Group Chief Executive Officer and Managing Director Eat’N’Go Limited, Patrick McMichael said that expanding into East Africa represents a very exciting time in the growth of the organization and also a strategic investment for the firm and its stakeholders. “Over the years, we have fostered the mission to not just bring the best QSR brands to Africa, but to directly impact on Africa’s economy and we are glad we are finally on the way to making this happen. Studying the growth of the Kenyan market in the last couple of years, we are convinced that now is the time to extend our footprint into the country.”
“We are very thrilled about this expansion as this move avails us more opportunity to provide Jobs to more Africans, especially in times like this. We remain thankful to all our customers, partners, and stakeholders who have supported us this far and we are more than ready to strengthen our dedication in satisfying the needs of our customers” Patrick added.
Eat’N’Go has over the years maintained its position as the leading food franchisee in Nigeria. As it expands its presence to other parts of Africa, the organization also places a strong focus on the quality of its products and services of all its three brands. The expansion to this new region is in line with the company’s plan to reach 180 stores across Africa by the end of 2021.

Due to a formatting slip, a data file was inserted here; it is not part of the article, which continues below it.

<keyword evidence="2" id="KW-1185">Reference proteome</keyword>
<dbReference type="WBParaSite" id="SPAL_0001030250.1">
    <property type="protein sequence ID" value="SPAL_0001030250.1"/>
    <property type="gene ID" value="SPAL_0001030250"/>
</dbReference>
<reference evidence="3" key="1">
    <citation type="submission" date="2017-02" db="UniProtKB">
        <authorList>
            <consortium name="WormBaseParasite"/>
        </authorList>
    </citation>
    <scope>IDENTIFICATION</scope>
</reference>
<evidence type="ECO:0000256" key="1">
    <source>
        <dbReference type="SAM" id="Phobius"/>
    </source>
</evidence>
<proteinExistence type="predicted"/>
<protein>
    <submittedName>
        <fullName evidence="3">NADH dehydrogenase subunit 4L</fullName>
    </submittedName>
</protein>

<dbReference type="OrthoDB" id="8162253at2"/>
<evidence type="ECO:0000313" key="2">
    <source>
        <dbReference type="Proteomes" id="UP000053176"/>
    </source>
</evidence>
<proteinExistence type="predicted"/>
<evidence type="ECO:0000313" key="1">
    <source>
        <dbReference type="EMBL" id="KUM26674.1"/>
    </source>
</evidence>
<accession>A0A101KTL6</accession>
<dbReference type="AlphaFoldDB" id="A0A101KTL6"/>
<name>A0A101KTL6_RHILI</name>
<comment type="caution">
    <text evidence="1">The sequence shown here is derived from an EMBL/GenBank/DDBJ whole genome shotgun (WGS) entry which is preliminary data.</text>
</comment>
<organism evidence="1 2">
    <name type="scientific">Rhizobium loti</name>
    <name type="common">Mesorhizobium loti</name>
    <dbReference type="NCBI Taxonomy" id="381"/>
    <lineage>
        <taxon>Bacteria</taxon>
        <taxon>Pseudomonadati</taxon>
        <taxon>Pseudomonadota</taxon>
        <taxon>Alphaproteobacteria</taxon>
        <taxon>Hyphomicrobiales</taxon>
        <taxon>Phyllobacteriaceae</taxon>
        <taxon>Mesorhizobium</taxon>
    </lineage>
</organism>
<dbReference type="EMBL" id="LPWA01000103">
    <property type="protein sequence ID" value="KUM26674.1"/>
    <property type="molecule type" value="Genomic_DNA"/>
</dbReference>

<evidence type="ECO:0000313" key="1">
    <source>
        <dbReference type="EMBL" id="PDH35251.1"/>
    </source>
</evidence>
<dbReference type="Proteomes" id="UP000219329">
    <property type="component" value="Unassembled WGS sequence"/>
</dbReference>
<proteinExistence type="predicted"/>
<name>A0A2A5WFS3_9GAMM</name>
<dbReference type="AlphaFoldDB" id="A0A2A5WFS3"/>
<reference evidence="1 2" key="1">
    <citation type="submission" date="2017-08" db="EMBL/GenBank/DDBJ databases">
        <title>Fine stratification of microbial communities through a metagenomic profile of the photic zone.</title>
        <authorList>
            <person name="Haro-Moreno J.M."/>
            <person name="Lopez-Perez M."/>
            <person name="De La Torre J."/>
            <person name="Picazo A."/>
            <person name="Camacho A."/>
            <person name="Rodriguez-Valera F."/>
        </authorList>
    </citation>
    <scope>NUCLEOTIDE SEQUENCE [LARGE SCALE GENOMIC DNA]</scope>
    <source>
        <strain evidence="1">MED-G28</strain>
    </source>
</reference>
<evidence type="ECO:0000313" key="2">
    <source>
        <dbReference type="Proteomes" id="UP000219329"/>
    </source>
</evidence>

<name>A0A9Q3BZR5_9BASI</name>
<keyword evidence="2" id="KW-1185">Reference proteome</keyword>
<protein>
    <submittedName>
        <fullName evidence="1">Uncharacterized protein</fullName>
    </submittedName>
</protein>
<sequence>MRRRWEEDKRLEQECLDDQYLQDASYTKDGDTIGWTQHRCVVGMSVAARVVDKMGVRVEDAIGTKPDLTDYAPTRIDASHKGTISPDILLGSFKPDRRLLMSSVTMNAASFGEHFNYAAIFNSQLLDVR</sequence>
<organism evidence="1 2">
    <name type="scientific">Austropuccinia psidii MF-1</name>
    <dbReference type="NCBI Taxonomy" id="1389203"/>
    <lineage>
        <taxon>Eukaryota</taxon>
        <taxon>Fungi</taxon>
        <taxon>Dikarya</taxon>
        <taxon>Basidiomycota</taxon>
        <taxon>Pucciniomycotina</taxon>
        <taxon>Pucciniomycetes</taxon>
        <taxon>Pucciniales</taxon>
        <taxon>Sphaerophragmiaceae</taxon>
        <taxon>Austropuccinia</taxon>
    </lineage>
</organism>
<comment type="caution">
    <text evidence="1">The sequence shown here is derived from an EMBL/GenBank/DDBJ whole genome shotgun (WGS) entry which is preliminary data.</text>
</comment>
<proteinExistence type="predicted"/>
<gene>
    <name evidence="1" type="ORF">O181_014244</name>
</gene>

The milestone achievement and development will better position the company in its contribution to Nigeria and Africa’s economy. Currently home to over 3000 staff members across Africa, the company is committed to continuously provide job and business opportunities across the continent.
Eat’N’Go launched in 2012 in Nigeria with the vision to become the premier food operator in Africa. Today, the company has over 147 stores in Nigeria and Kenya and it continues to deliver on this promise by successfully rolling out the globally recognised brands Cold Stone Creamery and Domino’s Pizza across Africa. The company continues to expand its presence in key markets by fusing company goals with new strategic development goals and is projected to reach 180 stores across Africa by end of 2021.